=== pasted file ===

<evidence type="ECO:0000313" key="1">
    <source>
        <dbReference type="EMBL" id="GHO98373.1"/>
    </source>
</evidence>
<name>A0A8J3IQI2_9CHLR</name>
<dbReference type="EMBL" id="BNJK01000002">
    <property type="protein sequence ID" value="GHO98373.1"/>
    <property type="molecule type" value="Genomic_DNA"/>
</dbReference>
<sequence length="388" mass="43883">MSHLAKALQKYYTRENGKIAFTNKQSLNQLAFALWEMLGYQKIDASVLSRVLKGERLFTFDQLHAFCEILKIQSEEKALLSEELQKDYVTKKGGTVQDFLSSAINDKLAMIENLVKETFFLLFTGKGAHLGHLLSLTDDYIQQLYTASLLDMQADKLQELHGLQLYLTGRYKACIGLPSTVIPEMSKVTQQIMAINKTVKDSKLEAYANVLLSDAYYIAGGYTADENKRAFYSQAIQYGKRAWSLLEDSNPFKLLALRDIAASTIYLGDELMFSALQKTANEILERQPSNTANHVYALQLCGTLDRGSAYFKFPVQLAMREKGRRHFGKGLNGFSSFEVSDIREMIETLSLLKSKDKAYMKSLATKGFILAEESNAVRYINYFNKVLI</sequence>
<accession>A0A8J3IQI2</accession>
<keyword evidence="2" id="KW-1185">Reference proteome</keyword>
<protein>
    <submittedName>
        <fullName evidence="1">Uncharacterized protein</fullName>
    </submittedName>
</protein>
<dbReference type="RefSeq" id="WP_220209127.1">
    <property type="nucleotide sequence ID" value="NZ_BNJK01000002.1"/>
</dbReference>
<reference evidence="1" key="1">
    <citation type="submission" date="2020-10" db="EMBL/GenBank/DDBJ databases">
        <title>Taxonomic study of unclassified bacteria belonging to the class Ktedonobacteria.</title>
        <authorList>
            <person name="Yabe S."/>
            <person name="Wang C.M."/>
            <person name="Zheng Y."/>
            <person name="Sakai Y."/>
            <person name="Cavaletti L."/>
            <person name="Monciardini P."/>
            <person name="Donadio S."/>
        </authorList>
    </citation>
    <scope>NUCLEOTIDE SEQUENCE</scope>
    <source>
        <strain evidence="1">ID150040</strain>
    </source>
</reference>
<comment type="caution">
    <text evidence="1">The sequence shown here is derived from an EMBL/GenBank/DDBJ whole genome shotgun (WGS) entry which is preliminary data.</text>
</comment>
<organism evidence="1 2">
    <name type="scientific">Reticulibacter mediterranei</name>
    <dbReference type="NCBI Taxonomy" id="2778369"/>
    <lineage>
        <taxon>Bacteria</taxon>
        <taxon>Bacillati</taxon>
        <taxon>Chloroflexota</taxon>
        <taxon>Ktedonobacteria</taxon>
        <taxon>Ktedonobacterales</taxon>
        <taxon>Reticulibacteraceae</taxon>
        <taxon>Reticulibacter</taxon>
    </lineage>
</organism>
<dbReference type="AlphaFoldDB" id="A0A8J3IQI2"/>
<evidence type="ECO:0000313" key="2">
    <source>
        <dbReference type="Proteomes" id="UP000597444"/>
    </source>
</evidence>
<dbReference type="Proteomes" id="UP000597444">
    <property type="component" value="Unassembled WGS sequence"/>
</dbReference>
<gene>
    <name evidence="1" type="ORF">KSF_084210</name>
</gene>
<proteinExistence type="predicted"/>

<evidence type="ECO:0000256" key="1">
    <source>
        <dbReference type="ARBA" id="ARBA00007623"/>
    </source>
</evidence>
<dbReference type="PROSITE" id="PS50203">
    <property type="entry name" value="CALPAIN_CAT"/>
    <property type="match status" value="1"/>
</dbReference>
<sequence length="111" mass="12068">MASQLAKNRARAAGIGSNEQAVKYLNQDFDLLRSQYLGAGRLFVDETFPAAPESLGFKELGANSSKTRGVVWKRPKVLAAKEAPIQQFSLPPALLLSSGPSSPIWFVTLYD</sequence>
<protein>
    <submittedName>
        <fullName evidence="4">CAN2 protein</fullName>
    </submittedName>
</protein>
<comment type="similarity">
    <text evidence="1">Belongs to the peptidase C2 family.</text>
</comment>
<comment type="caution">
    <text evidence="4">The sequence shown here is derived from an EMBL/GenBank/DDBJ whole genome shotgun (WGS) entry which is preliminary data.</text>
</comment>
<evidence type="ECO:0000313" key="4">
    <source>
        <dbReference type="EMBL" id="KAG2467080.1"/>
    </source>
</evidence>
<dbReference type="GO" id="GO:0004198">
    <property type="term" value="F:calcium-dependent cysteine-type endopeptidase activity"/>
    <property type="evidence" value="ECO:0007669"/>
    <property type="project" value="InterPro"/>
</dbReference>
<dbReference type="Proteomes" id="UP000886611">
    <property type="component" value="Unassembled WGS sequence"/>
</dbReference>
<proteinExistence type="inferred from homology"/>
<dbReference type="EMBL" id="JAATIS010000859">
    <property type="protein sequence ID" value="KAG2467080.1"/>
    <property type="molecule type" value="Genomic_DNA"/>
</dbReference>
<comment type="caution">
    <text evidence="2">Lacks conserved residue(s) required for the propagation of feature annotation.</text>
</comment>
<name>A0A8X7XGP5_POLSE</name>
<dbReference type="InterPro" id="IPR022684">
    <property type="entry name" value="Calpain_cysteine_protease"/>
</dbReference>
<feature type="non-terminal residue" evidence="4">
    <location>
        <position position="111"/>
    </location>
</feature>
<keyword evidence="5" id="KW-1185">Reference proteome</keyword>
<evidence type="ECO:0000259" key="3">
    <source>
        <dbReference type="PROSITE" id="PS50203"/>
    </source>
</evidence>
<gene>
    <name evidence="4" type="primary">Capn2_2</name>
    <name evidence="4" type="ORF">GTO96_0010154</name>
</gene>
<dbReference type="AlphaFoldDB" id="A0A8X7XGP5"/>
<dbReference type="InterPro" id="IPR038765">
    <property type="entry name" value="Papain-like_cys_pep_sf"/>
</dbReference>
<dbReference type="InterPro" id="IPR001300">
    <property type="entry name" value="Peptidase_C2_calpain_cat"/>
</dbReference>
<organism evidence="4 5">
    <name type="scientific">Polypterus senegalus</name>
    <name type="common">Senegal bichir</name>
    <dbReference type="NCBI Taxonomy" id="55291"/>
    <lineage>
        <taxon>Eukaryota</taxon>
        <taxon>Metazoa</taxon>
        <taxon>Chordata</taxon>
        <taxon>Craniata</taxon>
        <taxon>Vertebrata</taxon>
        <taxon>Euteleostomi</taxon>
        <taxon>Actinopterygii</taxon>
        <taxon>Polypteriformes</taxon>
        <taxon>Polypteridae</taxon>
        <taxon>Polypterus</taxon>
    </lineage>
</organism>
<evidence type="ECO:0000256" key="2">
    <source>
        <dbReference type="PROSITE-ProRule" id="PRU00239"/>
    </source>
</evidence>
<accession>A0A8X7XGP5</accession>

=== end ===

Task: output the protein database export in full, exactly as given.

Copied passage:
<evidence type="ECO:0000313" key="1">
    <source>
        <dbReference type="EMBL" id="GHO98373.1"/>
    </source>
</evidence>
<name>A0A8J3IQI2_9CHLR</name>
<dbReference type="EMBL" id="BNJK01000002">
    <property type="protein sequence ID" value="GHO98373.1"/>
    <property type="molecule type" value="Genomic_DNA"/>
</dbReference>
<sequence length="388" mass="43883">MSHLAKALQKYYTRENGKIAFTNKQSLNQLAFALWEMLGYQKIDASVLSRVLKGERLFTFDQLHAFCEILKIQSEEKALLSEELQKDYVTKKGGTVQDFLSSAINDKLAMIENLVKETFFLLFTGKGAHLGHLLSLTDDYIQQLYTASLLDMQADKLQELHGLQLYLTGRYKACIGLPSTVIPEMSKVTQQIMAINKTVKDSKLEAYANVLLSDAYYIAGGYTADENKRAFYSQAIQYGKRAWSLLEDSNPFKLLALRDIAASTIYLGDELMFSALQKTANEILERQPSNTANHVYALQLCGTLDRGSAYFKFPVQLAMREKGRRHFGKGLNGFSSFEVSDIREMIETLSLLKSKDKAYMKSLATKGFILAEESNAVRYINYFNKVLI</sequence>
<accession>A0A8J3IQI2</accession>
<keyword evidence="2" id="KW-1185">Reference proteome</keyword>
<protein>
    <submittedName>
        <fullName evidence="1">Uncharacterized protein</fullName>
    </submittedName>
</protein>
<dbReference type="RefSeq" id="WP_220209127.1">
    <property type="nucleotide sequence ID" value="NZ_BNJK01000002.1"/>
</dbReference>
<reference evidence="1" key="1">
    <citation type="submission" date="2020-10" db="EMBL/GenBank/DDBJ databases">
        <title>Taxonomic study of unclassified bacteria belonging to the class Ktedonobacteria.</title>
        <authorList>
            <person name="Yabe S."/>
            <person name="Wang C.M."/>
            <person name="Zheng Y."/>
            <person name="Sakai Y."/>
            <person name="Cavaletti L."/>
            <person name="Monciardini P."/>
            <person name="Donadio S."/>
        </authorList>
    </citation>
    <scope>NUCLEOTIDE SEQUENCE</scope>
    <source>
        <strain evidence="1">ID150040</strain>
    </source>
</reference>
<comment type="caution">
    <text evidence="1">The sequence shown here is derived from an EMBL/GenBank/DDBJ whole genome shotgun (WGS) entry which is preliminary data.</text>
</comment>
<organism evidence="1 2">
    <name type="scientific">Reticulibacter mediterranei</name>
    <dbReference type="NCBI Taxonomy" id="2778369"/>
    <lineage>
        <taxon>Bacteria</taxon>
        <taxon>Bacillati</taxon>
        <taxon>Chloroflexota</taxon>
        <taxon>Ktedonobacteria</taxon>
        <taxon>Ktedonobacterales</taxon>
        <taxon>Reticulibacteraceae</taxon>
        <taxon>Reticulibacter</taxon>
    </lineage>
</organism>
<dbReference type="AlphaFoldDB" id="A0A8J3IQI2"/>
<evidence type="ECO:0000313" key="2">
    <source>
        <dbReference type="Proteomes" id="UP000597444"/>
    </source>
</evidence>
<dbReference type="Proteomes" id="UP000597444">
    <property type="component" value="Unassembled WGS sequence"/>
</dbReference>
<gene>
    <name evidence="1" type="ORF">KSF_084210</name>
</gene>
<proteinExistence type="predicted"/>

<evidence type="ECO:0000256" key="1">
    <source>
        <dbReference type="ARBA" id="ARBA00007623"/>
    </source>
</evidence>
<dbReference type="PROSITE" id="PS50203">
    <property type="entry name" value="CALPAIN_CAT"/>
    <property type="match status" value="1"/>
</dbReference>
<sequence length="111" mass="12068">MASQLAKNRARAAGIGSNEQAVKYLNQDFDLLRSQYLGAGRLFVDETFPAAPESLGFKELGANSSKTRGVVWKRPKVLAAKEAPIQQFSLPPALLLSSGPSSPIWFVTLYD</sequence>
<protein>
    <submittedName>
        <fullName evidence="4">CAN2 protein</fullName>
    </submittedName>
</protein>
<comment type="similarity">
    <text evidence="1">Belongs to the peptidase C2 family.</text>
</comment>
<comment type="caution">
    <text evidence="4">The sequence shown here is derived from an EMBL/GenBank/DDBJ whole genome shotgun (WGS) entry which is preliminary data.</text>
</comment>
<evidence type="ECO:0000313" key="4">
    <source>
        <dbReference type="EMBL" id="KAG2467080.1"/>
    </source>
</evidence>
<dbReference type="GO" id="GO:0004198">
    <property type="term" value="F:calcium-dependent cysteine-type endopeptidase activity"/>
    <property type="evidence" value="ECO:0007669"/>
    <property type="project" value="InterPro"/>
</dbReference>
<dbReference type="Proteomes" id="UP000886611">
    <property type="component" value="Unassembled WGS sequence"/>
</dbReference>
<proteinExistence type="inferred from homology"/>
<dbReference type="EMBL" id="JAATIS010000859">
    <property type="protein sequence ID" value="KAG2467080.1"/>
    <property type="molecule type" value="Genomic_DNA"/>
</dbReference>
<comment type="caution">
    <text evidence="2">Lacks conserved residue(s) required for the propagation of feature annotation.</text>
</comment>
<name>A0A8X7XGP5_POLSE</name>
<dbReference type="InterPro" id="IPR022684">
    <property type="entry name" value="Calpain_cysteine_protease"/>
</dbReference>
<feature type="non-terminal residue" evidence="4">
    <location>
        <position position="111"/>
    </location>
</feature>
<keyword evidence="5" id="KW-1185">Reference proteome</keyword>
<evidence type="ECO:0000259" key="3">
    <source>
        <dbReference type="PROSITE" id="PS50203"/>
    </source>
</evidence>
<gene>
    <name evidence="4" type="primary">Capn2_2</name>
    <name evidence="4" type="ORF">GTO96_0010154</name>
</gene>
<dbReference type="AlphaFoldDB" id="A0A8X7XGP5"/>
<dbReference type="InterPro" id="IPR038765">
    <property type="entry name" value="Papain-like_cys_pep_sf"/>
</dbReference>
<dbReference type="InterPro" id="IPR001300">
    <property type="entry name" value="Peptidase_C2_calpain_cat"/>
</dbReference>
<organism evidence="4 5">
    <name type="scientific">Polypterus senegalus</name>
    <name type="common">Senegal bichir</name>
    <dbReference type="NCBI Taxonomy" id="55291"/>
    <lineage>
        <taxon>Eukaryota</taxon>
        <taxon>Metazoa</taxon>
        <taxon>Chordata</taxon>
        <taxon>Craniata</taxon>
        <taxon>Vertebrata</taxon>
        <taxon>Euteleostomi</taxon>
        <taxon>Actinopterygii</taxon>
        <taxon>Polypteriformes</taxon>
        <taxon>Polypteridae</taxon>
        <taxon>Polypterus</taxon>
    </lineage>
</organism>
<evidence type="ECO:0000256" key="2">
    <source>
        <dbReference type="PROSITE-ProRule" id="PRU00239"/>
    </source>
</evidence>
<accession>A0A8X7XGP5</accession>